The eurozone is heading towards recession, but it will not be the “bloodbath” that could have been imagined in September with gas prices over 200 euros. Thus the ECB does not stop monetary tightening, even if on the basis the Fed may slow the pace of rate hikes as early as December. Less than a month after the December 15 meeting, Frankfurt started summing up the data of the past few weeks, such as the November PMI or Germany’s IFO confidence index, which are better than expected. Despite some predictions about a “black” 2023 with a global recession, “the expectations of the European Central Bank and the European Union are going in the same direction, towards lower growth in the European economy and higher inflation,” explains ECB Vice President Luis de Guindos. in Milan. The reports of the European Central Bank meeting at the end of October described the situation as follows: after stagnation in the third quarter, in the next two quarters, the 19th century economy “is heading towards a technical recession. But chief economist Philip Lane explained” a completely different scenario than that of a prolonged period of negative growth And the opposite scenario (with energy price spikes and rationing) described in the ECB’s “Personnel Outlook” in September.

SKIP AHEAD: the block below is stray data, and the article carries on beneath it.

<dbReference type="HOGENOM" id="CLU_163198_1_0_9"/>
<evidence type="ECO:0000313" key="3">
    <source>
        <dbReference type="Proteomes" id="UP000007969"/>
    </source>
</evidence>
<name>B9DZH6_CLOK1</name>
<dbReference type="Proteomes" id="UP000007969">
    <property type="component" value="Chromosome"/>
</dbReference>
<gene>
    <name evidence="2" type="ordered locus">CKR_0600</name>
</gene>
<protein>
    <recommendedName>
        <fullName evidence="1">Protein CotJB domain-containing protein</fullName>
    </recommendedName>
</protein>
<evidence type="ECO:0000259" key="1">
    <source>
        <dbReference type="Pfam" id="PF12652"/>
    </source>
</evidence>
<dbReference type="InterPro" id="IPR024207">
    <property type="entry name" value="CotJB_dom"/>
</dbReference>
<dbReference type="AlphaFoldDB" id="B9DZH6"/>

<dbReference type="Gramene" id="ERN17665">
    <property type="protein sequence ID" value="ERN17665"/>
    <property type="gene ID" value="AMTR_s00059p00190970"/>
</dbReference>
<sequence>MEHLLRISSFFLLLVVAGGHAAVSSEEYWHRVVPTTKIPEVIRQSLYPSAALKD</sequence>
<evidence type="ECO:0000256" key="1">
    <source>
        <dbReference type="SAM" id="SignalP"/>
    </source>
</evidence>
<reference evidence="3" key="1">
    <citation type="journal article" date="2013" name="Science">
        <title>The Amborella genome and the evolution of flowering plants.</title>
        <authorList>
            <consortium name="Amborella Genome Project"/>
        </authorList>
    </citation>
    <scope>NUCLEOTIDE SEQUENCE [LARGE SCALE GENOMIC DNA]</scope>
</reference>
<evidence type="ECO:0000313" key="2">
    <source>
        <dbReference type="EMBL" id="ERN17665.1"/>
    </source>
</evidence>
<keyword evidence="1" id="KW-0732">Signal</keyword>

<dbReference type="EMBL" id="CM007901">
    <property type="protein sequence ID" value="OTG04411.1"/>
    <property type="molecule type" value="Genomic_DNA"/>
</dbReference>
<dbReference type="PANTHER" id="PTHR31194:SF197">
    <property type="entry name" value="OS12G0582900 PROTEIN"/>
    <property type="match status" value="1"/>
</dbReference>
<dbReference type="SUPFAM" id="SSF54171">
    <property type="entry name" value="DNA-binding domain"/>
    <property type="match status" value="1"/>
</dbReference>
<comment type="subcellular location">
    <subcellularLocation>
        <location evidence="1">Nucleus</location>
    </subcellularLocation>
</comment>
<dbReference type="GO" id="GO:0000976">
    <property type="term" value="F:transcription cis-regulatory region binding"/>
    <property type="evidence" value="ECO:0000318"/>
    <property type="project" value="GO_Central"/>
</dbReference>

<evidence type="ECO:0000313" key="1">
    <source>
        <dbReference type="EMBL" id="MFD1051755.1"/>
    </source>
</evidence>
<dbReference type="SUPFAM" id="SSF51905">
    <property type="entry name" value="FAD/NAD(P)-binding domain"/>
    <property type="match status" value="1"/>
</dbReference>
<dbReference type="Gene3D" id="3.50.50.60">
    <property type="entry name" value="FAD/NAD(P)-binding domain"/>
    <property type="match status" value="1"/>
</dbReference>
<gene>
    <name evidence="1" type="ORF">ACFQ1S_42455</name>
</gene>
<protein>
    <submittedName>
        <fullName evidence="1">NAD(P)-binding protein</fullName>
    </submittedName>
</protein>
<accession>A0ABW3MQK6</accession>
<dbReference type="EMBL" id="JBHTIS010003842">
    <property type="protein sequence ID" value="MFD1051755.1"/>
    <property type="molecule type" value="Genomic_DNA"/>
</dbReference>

What the ECB will decide in December is perhaps well summed up in the Irish governor’s words: “rates must go up,” and it’s too early to say how much, “I won’t rule anything out.” De Guindos expected inflation to start slowing “in the first half of next year” and “we may be very close to peaking”. Words that would rule out the possibility that the ECB wants to do the same next month, after their maximum increases of three-quarters of a point in both September and October. After all, the Fed is proposing a slowdown amid the difficulties the US economy is facing. The minutes of the October 26-27 meeting already made it clear how “many members” would have liked to cautiously raise the benchmark rate by half a point. The “doves” front, with a new attitude, has been awakened, in recent weeks, by governors such as Ignazio Fiesco of the Bank of Italy or CEO Fabio Panetta. But the last word was not said. Isabelle Schnabel, also a member of the ECB’s executive committee and not a ‘hawk’ like Dutch Klaas Knot who is asking to bring the (still huge) cost of money into a restricted area, says room for maneuver to slow monetary tightening is “still limited”. . Certainly “we’ll have to raise more”, that’s the logic too given that the ECB’s deposit rate still has a way to go, still at 1.50% vs the Fed’s 3.75-4%. It is likely that the settlement in December will slow down the pressure to half a point. But it is a compromise that could fall victim to quantitative easing: already in December “there will be a discussion”, explained Guindos, after pressure from “hawks” he predicted the scheduling of the operation by which the European Central Bank would begin to obtain the disposal of hundreds of billions of bonds bought on Years passed.
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